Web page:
Government of Canada makes HIV testing more accessible across the country

Government of Canada makes HIV testing more accessible across the country

New investments in decentralized testing will help ensure that HIV is no longer a public health problem by 2030.

MONTREAL, Aug. 1, 2022 /CNW Telbec/ – Public Health Agency of Canada

We know that nearly 63,000 people are currently living with HIV in Canada, and 10% of them are undiagnosed. Despite ongoing efforts to encourage testing, there are still systemic barriers to accessing HIV testing, including stigma and discrimination experienced in health care settings. That’s why our government is making new investments in decentralized testing to support progress towards eliminating HIV as a public health problem by 2030.

Today, at AIDS 2022, the 24th International AIDS Conference, the Honorable Jean-Yves Duclos, Canada’s Minister of Health, announced a total of $17.9 million for kit distribution HIV self-testing and other HIV testing methods that will improve access for populations most affected by HIV in the country, including people living in northern, remote or isolated (NIS) communities.

The efforts of community organizations are essential in the fight against HIV and in reaching the populations most affected by HIV in the country. These include Indigenous, African, Caribbean and Black populations as well as the LGBTQ2 community, people from countries where HIV is endemic, people who inject drugs and people who sell, exchange or buy services sexual. That’s why $8 million of this funding will be used to acquire self-testing kits and support community organizations, including Indigenous organizations, to make testing more accessible within the populations they serve. organizations. HIV self-test kits provide a safe, reliable and confidential way to test for infection, while significantly reducing the barriers to care-seeking often created by stigma and discrimination.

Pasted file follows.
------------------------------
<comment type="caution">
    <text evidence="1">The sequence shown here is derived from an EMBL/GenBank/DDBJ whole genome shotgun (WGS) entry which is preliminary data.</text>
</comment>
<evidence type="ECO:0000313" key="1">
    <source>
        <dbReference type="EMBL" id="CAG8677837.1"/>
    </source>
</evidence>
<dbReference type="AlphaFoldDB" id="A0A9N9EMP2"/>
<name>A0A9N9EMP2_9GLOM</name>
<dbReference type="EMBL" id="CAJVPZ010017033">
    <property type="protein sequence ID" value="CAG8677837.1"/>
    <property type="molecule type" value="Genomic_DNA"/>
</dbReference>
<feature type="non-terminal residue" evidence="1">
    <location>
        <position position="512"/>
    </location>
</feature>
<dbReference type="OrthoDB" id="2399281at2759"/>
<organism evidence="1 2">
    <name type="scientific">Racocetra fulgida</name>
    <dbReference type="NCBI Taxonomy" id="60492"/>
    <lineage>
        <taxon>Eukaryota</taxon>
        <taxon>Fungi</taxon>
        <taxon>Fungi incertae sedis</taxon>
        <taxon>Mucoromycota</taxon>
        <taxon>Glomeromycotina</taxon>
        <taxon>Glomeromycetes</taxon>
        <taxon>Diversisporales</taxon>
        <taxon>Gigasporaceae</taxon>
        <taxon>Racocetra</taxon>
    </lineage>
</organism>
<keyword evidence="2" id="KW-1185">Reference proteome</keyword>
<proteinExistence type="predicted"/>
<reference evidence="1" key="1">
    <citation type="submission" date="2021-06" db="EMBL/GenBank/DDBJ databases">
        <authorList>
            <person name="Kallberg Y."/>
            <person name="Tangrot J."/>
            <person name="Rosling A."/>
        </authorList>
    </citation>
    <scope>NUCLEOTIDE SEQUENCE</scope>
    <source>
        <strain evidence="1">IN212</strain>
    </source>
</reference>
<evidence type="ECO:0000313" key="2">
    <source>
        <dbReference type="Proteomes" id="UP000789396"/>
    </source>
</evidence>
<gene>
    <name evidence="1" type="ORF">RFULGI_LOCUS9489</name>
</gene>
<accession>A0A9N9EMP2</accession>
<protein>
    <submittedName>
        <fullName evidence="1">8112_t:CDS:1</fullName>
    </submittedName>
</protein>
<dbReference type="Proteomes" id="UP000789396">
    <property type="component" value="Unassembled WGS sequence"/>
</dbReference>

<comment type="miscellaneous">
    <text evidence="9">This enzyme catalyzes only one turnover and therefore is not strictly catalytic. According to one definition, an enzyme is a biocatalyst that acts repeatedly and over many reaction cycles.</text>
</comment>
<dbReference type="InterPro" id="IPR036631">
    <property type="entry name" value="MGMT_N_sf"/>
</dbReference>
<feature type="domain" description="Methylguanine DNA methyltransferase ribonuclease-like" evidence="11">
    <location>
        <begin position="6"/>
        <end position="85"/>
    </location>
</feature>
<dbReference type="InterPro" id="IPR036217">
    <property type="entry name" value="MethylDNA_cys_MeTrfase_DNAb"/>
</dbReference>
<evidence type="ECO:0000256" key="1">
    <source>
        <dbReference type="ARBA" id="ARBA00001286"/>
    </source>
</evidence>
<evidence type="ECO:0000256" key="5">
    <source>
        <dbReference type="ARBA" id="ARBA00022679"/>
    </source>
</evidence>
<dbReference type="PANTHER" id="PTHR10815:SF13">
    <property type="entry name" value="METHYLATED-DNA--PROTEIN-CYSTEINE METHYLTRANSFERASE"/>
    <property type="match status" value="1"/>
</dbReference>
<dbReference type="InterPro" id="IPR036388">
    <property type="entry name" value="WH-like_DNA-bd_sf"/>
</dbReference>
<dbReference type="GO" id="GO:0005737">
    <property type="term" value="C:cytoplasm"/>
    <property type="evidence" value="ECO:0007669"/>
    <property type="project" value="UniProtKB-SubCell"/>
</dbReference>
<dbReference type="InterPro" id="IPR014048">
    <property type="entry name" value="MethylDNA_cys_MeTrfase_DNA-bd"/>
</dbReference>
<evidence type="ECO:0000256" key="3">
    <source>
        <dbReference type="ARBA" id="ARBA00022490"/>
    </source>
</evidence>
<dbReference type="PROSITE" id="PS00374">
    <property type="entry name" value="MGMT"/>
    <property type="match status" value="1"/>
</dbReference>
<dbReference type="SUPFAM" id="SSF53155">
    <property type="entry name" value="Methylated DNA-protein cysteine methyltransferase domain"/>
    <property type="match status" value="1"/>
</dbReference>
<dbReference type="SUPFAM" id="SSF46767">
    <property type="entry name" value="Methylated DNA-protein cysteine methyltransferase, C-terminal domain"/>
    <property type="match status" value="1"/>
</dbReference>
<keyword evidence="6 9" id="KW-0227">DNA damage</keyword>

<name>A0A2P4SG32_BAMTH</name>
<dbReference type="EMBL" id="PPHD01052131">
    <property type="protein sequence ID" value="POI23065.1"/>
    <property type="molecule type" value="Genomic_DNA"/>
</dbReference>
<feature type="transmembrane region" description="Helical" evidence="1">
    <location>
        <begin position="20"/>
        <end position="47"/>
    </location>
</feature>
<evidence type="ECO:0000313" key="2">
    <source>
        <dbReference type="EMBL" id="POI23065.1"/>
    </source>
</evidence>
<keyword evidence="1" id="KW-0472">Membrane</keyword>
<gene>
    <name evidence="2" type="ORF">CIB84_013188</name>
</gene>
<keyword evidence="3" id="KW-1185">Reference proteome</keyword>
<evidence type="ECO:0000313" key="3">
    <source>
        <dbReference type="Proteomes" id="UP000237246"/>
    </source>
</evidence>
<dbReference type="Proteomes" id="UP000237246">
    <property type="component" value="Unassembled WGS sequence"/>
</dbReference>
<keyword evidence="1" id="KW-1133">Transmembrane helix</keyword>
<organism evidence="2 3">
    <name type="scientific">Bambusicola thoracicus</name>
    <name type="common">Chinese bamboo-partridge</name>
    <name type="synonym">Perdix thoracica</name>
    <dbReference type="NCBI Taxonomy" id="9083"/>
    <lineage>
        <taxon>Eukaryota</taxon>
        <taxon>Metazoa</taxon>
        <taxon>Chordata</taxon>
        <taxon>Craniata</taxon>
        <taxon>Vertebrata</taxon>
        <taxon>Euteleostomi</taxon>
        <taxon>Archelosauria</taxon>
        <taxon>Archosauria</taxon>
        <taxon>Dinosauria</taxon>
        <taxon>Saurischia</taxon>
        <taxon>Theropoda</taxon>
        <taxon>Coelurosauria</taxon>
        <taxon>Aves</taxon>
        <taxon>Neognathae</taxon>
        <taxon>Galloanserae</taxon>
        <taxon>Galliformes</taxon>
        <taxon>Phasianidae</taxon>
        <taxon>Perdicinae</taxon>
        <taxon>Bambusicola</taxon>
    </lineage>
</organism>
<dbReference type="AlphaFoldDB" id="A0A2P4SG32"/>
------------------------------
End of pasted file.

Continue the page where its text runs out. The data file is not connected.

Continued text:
Through the National Microbiology Laboratory (NML), Canada will also invest an additional $9.9 million to expand community screening initiatives in NEI communities. The NML will also support the training, auditing and ongoing quality monitoring of these community screening programs. For people living in NIS communities, access to community-owned, community-managed, and culturally appropriate infectious disease testing options can be key to improving their overall health. . With these funds, organizations and communities will be able to purchase diagnostic tests for screening, confirmation and ongoing monitoring in the community; this way, samples can be analyzed on site and do not have to be sent elsewhere, speeding up diagnostics.

During the pandemic, COVID-19 molecular testing services were implemented in health care facilities in First Nations communities across Canada to improve access to testing and timeliness of results. The option of “testing close to home” is essential to ensure equitable access to testing and address the lack of testing capacity in remote communities. In addition to previous funding, the British Columbia Center for Disease Control (CCMCB) and the First Nations Health Authority (FNHA) will receive $1.2 million in funding announced today to expand on previous initiatives and determine if it is possible to screen for other infectious diseases, including sexually transmitted and blood-borne infections (STBBIs), respiratory syncytial virus (RSV) and influenza.